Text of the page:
alexa Subsurface iron and arsenic removal for shallow tube well drinking water supply in rural Bangladesh.


Journal of Environmental Analytical Chemistry

Author(s): van Halem D, Olivero S, de Vet WW, Verberk JQ, Amy GL, , van Halem D, Olivero S, de Vet WW, Verberk JQ, Amy GL,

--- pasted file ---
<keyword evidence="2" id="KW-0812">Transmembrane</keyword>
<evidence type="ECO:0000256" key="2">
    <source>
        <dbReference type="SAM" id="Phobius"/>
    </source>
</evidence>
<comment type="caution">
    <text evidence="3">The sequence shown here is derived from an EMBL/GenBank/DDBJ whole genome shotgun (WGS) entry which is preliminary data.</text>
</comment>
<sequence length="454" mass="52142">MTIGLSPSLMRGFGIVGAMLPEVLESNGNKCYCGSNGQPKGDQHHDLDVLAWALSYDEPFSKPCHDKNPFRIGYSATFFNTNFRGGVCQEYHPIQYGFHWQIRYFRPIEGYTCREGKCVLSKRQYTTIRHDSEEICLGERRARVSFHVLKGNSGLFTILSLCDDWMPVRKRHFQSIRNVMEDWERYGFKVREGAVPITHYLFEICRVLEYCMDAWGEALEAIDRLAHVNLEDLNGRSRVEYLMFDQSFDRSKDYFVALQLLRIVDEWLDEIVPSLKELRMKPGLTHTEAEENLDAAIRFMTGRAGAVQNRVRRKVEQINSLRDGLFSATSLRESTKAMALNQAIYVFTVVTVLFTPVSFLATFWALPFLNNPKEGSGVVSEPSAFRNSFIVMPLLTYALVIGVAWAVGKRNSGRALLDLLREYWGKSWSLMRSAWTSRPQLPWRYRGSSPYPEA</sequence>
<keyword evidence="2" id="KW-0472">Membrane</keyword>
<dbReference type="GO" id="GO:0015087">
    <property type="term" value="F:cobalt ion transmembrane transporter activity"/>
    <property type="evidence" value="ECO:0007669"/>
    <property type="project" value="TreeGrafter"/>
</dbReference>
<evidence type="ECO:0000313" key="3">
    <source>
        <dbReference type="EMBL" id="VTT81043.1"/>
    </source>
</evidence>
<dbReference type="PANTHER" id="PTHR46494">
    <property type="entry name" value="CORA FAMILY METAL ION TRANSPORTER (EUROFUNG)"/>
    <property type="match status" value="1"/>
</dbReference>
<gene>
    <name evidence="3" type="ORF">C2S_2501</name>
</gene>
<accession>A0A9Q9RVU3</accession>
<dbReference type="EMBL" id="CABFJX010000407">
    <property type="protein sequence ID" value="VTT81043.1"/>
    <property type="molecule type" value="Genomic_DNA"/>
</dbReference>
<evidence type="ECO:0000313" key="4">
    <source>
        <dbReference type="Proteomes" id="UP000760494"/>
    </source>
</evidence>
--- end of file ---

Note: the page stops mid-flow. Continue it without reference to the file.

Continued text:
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Abstract Subsurface iron and arsenic removal has the potential to be a cost-effective technology to provide safe drinking water in rural decentralized applications, using existing shallow tube wells. A community-scale test facility in Bangladesh was constructed for injection of aerated water (∼1 m(3)) into an anoxic aquifer with elevated iron (0.27 mmolL(-1)) and arsenic (0.27μmolL(-1)) concentrations. The injection (oxidation) and abstraction (adsorption) cycles were monitored at the test facility and simultaneously simulated in the laboratory with anoxic column experiments. Dimensionless retardation factors (R) were determined to represent the delayed arrival of iron or arsenic in the well compared to the original groundwater. At the test facility the iron removal efficacies increased after every injection-abstraction cycle, with retardation factors (R(Fe)) up to 17. These high removal efficacies could not be explained by the theory of adsorptive-catalytic oxidation, and therefore other ((a)biotic or transport) processes have contributed to the system's efficacy. This finding was confirmed in the anoxic column experiments, since the mechanism of adsorptive-catalytic oxidation dominated in the columns and iron removal efficacies did not increase with every cycle (stable at R(Fe)=∼8). R(As) did not increase after multiple cycles, it remained stable around 2, illustrating that the process which is responsible for the effective iron removal did not promote the co-removal of arsenic. The columns showed that subsurface arsenic removal was an adsorptive process and only the freshly oxidized adsorbed iron was available for the co-adsorption of arsenic. This indicates that arsenic adsorption during subsurface treatment is controlled by the amount of adsorbed iron that is oxidized, and not by the amount of removed iron. For operational purposes this is an important finding, since apparently the oxygen concentration of the injection water does not control the subsurface arsenic removal, but rather the injection volume. Additionally, no relation has been observed in this study between the amount of removed arsenic at different molar Fe:As ratios (28, 63, and 103) of the groundwater. It is proposed that the removal of arsenic was limited by the presence of other anions, such as phosphate, competing for the same adsorption sites. Copyright © 2010 Elsevier Ltd. All rights reserved. This article was published in Water Res and referenced in Journal of Environmental Analytical Chemistry

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